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The Daily Wildcat

The Daily Wildcat


NCAA Tournament seeds faulty: Are Pac-12 teams where they should be?

Kyle Wasson
Kyle Wasson / Arizona Daily Wildcat The UA men’s basketball team traveled to Las Vegas, March 13-16, for the 2012-13 Pac-12 Basketball Tournament. Although the Wildcats won their first matchup against Colorado, they fell to UCLA in the semi-finals for the third time this season.

Well, that was a hard slap to the face.

When the NCAA Tournament bracket was announced Sunday, the Pac-12 got all five teams it was expecting (sorry ASU, you didn’t have a prayer). Just one little caveat — the seeds were horrible.

West Coast basketball doesn’t get the respect it deserves.

I’m obviously not a bracket expert, but ESPN’s Joe Lunardi is. In the final version of his Bracketology, Lunardi hit all 68 teams as well as all of the No. 1 and No. 2 seeds. It’s safe to say he had his finger on the pulse of March Madness.

Well, except for the Pac-12.

Only UCLA (No. 6 seed) had the same seed in Bracketology as it did in the actual tournament, while Arizona (No. 6), Colorado (No. 10) and Cal (No. 12) were all one seed lower — and then there was Oregon.

The Ducks, a No. 12-seed, were four slots below what Lunardi predicted. That’s at minimum a 13-team swing, for really no reason whatsoever.

Oregon finished 26-8, tied for second place in the Pac-12 and won the Pac-12 Tournament. Yet somehow, Middle Tennessee State is a seed ahead of the Ducks.

Obviously, this isn’t the Lute Olson and John Wooden conference of old. It’s not the conference of a few years ago, either.

The Pac-12 has the No. 6 overall RPI, and the tournament teams went 7-7 in Top-50 RPI games. That’s not overly impressive.

But the Pac-12 also has victories against No. 2-seed Miami, No. 3 Florida, No. 4 Saint Louis and No. 5 UNLV. It wasn’t a conference of chumps, either.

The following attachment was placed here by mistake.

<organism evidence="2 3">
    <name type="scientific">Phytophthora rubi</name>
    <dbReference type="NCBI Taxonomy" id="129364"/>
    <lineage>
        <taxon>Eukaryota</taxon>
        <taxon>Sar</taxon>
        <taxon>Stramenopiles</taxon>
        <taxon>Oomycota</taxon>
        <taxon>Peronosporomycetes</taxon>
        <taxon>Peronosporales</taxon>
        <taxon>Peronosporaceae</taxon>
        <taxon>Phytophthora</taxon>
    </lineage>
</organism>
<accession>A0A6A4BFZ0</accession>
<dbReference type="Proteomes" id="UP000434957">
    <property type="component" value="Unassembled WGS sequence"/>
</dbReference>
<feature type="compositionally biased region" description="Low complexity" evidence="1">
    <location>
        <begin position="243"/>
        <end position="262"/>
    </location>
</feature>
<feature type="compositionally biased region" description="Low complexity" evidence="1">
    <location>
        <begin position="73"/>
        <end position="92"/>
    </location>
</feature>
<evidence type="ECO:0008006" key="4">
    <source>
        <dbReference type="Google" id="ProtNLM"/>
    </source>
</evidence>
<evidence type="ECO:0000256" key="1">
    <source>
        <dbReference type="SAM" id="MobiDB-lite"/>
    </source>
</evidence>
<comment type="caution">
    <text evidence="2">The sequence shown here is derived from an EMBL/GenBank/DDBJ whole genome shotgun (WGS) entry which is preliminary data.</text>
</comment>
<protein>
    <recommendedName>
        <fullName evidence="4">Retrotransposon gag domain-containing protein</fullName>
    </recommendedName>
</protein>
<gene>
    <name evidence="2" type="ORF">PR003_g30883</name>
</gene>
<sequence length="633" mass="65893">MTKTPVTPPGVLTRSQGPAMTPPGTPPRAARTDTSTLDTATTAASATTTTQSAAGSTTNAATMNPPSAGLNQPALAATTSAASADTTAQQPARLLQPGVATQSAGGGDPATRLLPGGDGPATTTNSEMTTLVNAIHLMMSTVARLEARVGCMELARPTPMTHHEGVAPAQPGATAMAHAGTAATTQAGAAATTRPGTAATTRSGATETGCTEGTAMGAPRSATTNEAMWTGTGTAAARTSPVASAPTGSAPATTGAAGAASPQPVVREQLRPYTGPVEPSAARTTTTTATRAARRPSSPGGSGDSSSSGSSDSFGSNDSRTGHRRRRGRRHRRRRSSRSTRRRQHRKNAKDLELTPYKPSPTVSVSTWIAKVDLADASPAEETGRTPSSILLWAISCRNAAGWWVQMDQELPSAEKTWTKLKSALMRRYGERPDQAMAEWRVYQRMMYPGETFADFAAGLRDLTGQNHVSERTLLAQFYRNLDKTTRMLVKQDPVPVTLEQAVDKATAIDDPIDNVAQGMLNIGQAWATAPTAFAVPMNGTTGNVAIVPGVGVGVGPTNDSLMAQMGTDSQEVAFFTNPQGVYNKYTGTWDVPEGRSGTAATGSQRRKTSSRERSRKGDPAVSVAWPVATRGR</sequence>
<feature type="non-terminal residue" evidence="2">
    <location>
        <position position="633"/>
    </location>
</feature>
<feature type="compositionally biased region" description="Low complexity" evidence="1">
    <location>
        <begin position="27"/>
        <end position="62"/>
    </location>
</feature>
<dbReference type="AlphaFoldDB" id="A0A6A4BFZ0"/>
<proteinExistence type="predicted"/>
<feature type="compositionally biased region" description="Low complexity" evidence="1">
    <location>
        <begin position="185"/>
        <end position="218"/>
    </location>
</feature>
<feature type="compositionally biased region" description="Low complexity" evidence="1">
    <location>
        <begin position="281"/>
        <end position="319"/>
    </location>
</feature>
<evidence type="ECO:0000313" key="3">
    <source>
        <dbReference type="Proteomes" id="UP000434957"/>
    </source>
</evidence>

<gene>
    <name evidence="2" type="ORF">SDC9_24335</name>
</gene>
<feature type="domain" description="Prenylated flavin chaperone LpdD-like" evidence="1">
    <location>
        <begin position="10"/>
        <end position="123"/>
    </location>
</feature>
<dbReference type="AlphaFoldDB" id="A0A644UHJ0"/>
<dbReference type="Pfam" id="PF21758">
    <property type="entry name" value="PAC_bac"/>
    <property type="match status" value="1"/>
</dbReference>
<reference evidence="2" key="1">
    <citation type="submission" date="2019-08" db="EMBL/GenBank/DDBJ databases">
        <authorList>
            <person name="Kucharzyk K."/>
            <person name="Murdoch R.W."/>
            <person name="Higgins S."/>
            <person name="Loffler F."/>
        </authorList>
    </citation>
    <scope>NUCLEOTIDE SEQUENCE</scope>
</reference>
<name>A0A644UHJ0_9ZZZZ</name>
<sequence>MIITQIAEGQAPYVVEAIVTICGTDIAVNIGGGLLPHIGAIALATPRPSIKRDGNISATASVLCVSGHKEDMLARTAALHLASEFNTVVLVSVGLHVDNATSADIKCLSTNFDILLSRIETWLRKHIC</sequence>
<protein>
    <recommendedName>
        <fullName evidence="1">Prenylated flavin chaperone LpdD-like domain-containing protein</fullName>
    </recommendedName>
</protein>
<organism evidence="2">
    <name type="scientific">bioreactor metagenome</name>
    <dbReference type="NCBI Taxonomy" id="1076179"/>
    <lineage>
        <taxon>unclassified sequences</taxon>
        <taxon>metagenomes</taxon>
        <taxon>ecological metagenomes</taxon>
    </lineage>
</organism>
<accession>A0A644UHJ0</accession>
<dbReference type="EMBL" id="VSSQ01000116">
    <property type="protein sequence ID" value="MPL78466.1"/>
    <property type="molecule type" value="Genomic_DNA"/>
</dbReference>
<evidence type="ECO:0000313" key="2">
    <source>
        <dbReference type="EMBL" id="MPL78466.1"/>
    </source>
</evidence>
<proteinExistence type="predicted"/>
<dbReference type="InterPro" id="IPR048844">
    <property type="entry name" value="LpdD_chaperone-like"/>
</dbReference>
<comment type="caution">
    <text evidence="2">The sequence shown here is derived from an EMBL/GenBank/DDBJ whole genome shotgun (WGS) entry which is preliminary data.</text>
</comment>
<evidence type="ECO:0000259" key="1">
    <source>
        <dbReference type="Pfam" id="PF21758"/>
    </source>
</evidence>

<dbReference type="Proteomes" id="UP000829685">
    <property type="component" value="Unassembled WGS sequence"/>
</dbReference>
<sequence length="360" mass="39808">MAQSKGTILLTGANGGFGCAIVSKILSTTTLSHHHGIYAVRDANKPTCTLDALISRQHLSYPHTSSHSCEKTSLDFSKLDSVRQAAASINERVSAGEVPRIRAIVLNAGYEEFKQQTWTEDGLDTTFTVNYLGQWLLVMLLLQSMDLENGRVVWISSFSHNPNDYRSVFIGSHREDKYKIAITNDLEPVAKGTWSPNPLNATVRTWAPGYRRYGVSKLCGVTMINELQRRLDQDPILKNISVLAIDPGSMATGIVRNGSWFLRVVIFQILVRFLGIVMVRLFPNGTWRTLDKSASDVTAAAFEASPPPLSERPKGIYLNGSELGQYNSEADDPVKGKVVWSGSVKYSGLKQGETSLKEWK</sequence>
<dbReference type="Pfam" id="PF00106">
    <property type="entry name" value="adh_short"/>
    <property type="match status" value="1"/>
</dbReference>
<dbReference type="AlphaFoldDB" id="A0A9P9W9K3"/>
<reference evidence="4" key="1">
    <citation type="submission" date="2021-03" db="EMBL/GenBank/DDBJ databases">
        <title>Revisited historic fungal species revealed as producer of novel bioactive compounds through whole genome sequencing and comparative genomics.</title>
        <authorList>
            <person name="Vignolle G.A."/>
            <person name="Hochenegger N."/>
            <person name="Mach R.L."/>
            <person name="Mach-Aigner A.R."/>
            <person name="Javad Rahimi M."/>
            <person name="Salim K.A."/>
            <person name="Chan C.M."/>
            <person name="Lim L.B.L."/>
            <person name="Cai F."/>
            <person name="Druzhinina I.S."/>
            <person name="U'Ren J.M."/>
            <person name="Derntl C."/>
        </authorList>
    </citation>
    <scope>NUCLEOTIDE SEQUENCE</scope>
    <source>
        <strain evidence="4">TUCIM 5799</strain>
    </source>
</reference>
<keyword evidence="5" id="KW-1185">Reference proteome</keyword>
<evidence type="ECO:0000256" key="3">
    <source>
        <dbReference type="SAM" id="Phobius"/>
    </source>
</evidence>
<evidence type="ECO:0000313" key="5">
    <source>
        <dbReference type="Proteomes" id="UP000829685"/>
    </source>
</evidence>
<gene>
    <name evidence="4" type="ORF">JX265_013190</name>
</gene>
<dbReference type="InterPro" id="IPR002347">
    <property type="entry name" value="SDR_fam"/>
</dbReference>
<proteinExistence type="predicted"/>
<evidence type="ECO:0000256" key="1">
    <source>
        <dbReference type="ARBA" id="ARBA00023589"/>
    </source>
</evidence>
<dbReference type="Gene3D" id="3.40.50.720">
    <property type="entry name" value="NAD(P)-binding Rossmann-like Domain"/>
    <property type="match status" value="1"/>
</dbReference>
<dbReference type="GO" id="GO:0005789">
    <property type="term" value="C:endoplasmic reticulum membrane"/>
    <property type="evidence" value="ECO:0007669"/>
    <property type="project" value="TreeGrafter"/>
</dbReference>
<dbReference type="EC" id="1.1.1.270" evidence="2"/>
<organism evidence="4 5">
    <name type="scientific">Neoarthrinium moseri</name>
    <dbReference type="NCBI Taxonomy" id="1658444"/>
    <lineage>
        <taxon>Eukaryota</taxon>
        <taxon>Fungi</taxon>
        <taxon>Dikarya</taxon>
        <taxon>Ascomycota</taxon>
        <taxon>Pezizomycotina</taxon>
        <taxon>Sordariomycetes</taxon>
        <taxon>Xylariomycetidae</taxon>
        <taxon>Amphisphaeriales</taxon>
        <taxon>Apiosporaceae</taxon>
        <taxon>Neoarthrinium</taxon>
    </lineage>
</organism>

The Pac-12 was just built on parity and core strength, apparently a bad thing in the minds of the bracket-makers.

To be fair, Selection Committee Chairman Mike Bobinski said in a CBS Sports interview that both Oregon and Cal would have been a seed higher, but the bracketing process moved them down a slot.

“We think Oregon is a terrific team … but at that point we had evaluated their entire season’s worth of work as belonging somewhere in that 11-range,” Bobinski added when answering Doug Gottlieb’s question. “Unfortunately, during bracketing they dropped to a 12 [seed].”

I’ll concede that Cal as an 11-seed is more accurate, especially because its opening game is practically at home in San Jose against a team (UNLV) it nearly beat.

The Oregon decision, though, is still dead wrong.

The Ducks were 21-4 when guard Dominic Artis was in the lineup and still finished No. 25 in the final AP poll.

Yet, the committee ranked them as the No. 43 team. How?

Sure, Oregon didn’t finish with excellent computer numbers, but its profile could easily stand up next to Bucknell (11-seed), Oklahoma (10-seed), Wichita State (9-seed) or even Colorado. Oregon has a better BPI, which accounts for injuries, than all of those teams — other than the Shockers. And even still, Wichita State has a pretty similar resume.

I even get Bobinski’s point that the bracketing process screws things up. For some reason two 11-seeds (Middle Tennessee State and St. Mary’s) just played last night, so there have to be weird logistical things going on.

But hey, I have an idea. How about doing away with all the stupid play-in games and making things simple?

Greed is never the answer. Well, actually it’s always the answer for the NCAA, just not the right one.

At least Gonzaga got a 1-seed and the Mountain West was shown a little respect with New Mexico snagging a 3-seed and even middle-of-the pack Boise State sneaking in.

But the Mountain West has the No. 1 conference RPI, according to

It earned that respect; the committee shouldn’t be celebrated for giving it to the team.

The term “East Coast bias” is thrown around a lot. Any time a decision doesn’t go the Pac-12’s way, it’s easy to just blame it on the bias.

But in this case, I don’t see any other answer.

The late start times must’ve been past the committee’s bedtime, because there is no reason VCU, the Atlantic-10 runner-up, should have a higher seed than Arizona.

The Wildcats have a higher winning percentage and better RPI, SOS and BPI numbers. I don’t know what else to factor in.

All season long, head coach Sean Miller talked about how this was the strongest Pac-12 he has coached in, that it was deep and balanced, making the black-and-blue nature of the conference understandable and even desirable.

With conference play done, it turns out Miller was right. The conference is finally back; it’s just not top heavy.

Too bad no one in the selection committee seemed to notice.

— Kyle Johnson is a journalism junior. He can be reached at or on Twitter via @KyleJohnsonUA.

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